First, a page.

The Scientific Committee for Physical, Chemical and Mathematical Sciences
The Committee informs and supports Science Europe on science policy activities related to Physics, Chemistry, Mathematics, and Material Sciences. It comprises 15 highly-authoritative European academics representing a wide range of natural sciences disciplines; it is chaired by Professor Bengt Norden who is Professor of Physical Chemistry at Chalmers University (Göteborg, Sweden).
The Committee meets two to three times a year to set priorities and plan activities. It is supported in its work by Science Europe Research Affairs Team, through the Head of Research Affairs and a dedicated Senior Scientific Officer.
The remit of the Committee includes:
- Providing expert opinions on relevant European policies impacting research in the Physics, Chemistry, Mathematics, and Material Sciences (‘Opinion Papers’);
- Providing independent scientific advice and support for Science Europe’s policy activities, including support for policy statements to the European Institutions and national governments (‘Position Statements’);
- Participating in ‘horizon scanning’ and monitoring new emerging developments in the Physics, Chemistry, Mathematics, and Material Sciences, in order to provide timely advice to Science Europe Member Organisations and other relevant stakeholders.
Some of the Committee’s 2013-2014 priorities in terms of European policy topics include:
- Convergence in Science: trans-disciplinarity is currently promoted through a top-down approach. Horizon 2020 and its societal challenges are an example of a political will to make scientific disciplines converge around challenges. The Committee aims to address this topic from a policy angle: is Europe well prepared at all levels (policy makers, research funders, research performers) to support efficient policies promoting convergence? Is convergence of sciences and disciplines the key to promoting new innovations?
- Nanomedicine: nanotechnology is starting to deeply transform material sciences, and promises to transform domains like energy or Information and Communication Technologies (ICTs). However, the domain that can benefit the most from nanotechnologies might be health sciences. As materials are created and developed to interact with biochemical processes, expectations to cure diseases like cancers or to improve detection mechanisms and imagery are rising. In order to promote nanomedicine at the European and national levels, the Committee is reviewing the Nanomedicine 2020 White Paper published by the European Technology Platform on Nanomedicine.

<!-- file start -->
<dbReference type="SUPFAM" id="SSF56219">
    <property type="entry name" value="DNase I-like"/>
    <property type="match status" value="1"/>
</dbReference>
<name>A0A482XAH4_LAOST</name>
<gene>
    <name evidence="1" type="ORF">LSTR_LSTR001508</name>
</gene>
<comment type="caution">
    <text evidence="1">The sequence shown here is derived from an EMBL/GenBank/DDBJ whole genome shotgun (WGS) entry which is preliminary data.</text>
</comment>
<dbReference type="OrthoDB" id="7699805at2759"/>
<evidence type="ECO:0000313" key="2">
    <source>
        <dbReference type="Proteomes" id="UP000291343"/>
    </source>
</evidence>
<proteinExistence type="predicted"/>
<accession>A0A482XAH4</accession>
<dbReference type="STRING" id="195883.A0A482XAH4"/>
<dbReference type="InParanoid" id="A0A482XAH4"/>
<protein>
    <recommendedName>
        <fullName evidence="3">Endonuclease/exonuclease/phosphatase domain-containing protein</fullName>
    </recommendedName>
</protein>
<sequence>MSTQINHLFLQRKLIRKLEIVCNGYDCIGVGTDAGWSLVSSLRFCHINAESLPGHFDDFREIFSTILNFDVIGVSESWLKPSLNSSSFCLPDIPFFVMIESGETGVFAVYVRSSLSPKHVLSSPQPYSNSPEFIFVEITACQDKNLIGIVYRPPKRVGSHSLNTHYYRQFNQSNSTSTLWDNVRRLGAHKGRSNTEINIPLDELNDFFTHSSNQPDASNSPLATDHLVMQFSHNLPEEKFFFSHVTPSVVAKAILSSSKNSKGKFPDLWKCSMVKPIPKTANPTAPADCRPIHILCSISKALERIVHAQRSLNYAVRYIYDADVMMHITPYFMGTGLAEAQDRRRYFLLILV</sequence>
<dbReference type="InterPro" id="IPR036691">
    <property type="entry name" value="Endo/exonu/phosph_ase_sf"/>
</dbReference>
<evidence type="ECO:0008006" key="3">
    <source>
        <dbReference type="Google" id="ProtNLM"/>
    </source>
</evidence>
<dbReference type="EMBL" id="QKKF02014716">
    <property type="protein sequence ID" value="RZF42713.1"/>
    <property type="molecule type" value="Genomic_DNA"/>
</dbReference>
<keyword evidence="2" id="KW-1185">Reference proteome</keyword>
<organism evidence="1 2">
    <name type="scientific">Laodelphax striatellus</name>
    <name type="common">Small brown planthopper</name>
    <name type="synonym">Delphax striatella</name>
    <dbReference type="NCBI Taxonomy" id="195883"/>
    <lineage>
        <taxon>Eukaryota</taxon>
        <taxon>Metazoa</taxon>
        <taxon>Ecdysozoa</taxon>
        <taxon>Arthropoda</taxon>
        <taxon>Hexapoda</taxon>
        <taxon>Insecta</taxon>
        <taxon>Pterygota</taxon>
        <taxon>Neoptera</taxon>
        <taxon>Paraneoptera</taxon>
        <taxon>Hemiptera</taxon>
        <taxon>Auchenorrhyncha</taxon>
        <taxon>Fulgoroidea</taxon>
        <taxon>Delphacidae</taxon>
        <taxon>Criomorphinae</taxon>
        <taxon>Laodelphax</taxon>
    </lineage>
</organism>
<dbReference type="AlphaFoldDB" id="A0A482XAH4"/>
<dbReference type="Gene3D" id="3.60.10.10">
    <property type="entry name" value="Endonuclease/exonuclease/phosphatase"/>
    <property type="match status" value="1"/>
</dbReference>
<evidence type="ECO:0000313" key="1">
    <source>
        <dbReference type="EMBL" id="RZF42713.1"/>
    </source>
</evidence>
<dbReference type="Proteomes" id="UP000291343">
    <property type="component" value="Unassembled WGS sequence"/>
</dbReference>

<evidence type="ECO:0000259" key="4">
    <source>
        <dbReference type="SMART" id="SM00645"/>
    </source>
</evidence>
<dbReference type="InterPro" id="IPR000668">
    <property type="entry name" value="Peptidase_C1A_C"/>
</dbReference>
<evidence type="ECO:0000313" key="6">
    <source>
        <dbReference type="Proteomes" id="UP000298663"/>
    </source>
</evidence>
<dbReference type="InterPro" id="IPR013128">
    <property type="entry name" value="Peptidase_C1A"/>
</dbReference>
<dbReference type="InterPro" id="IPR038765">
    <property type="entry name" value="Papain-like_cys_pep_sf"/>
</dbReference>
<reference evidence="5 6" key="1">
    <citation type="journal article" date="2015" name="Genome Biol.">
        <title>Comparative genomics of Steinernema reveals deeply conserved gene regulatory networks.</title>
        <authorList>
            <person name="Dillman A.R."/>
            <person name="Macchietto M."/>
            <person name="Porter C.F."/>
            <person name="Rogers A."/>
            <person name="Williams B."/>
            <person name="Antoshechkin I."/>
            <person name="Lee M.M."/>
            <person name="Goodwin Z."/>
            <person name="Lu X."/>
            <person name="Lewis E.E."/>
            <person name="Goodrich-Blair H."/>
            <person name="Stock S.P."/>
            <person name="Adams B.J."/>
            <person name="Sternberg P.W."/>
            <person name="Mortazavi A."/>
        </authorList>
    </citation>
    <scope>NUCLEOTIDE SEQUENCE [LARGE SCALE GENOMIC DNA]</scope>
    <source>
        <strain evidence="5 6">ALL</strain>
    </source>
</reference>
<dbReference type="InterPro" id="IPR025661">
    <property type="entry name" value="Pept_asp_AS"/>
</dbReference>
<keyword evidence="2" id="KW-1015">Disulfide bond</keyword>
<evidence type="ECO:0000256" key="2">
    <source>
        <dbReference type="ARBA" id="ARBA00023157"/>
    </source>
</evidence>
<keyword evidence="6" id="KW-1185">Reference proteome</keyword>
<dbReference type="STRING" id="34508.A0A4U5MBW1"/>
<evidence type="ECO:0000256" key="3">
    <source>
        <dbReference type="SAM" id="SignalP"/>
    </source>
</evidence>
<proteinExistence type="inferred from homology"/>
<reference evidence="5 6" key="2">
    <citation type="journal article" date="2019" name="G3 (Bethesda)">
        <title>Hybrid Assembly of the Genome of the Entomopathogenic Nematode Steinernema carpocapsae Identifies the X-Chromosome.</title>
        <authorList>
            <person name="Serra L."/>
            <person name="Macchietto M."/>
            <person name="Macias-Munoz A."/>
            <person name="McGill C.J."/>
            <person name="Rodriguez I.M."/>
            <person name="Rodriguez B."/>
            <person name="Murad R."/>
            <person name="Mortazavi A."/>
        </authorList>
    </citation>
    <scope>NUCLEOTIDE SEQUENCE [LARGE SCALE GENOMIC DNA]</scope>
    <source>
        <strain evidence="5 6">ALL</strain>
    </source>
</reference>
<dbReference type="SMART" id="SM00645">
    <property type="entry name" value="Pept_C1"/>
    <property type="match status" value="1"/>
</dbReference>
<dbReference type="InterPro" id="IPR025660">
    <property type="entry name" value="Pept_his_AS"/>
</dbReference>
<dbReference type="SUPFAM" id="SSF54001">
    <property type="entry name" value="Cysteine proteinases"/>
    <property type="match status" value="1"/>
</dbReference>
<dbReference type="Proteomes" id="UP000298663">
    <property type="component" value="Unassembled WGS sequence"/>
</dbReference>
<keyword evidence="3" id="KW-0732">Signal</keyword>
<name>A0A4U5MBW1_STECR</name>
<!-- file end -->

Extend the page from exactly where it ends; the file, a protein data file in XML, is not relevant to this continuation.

- Resources depletion: the Committee is addressing the issue of depletion of ores and energy resources worldwide, and how energy sources are used in industry and society. There is a need to develop and promote a common framework and consensus on the way that energy dissipation and energy conversion is measured worldwide using tools provided by the advances in thermodynamics.
- Research Integrity: in light of the internet, large data production and easy access to research results, ‘Research Integrity’ has grown as an important concern among scientists, given the need to ensure high quality research standards. Maintaining those standards and making sure that young researchers are taking them into account are crucial. Science Europe has a Working Group dedicated to this issue and the Committee will provide relevant input from its scientific community.
- Brain Circulation versus Brain Drain in Europe: accesses to research infrastructures, to positions in academia or to funding opportunities vary across European countries. The Committee is addressing this transversal issue in order to reduce the research and innovation divide between different regions in Europe, and promote ‘Brain Circulation’ rather than ‘Brain Drain’ between the different regions of Europe.
The Committee recently set up five task forces to follow each of these themes.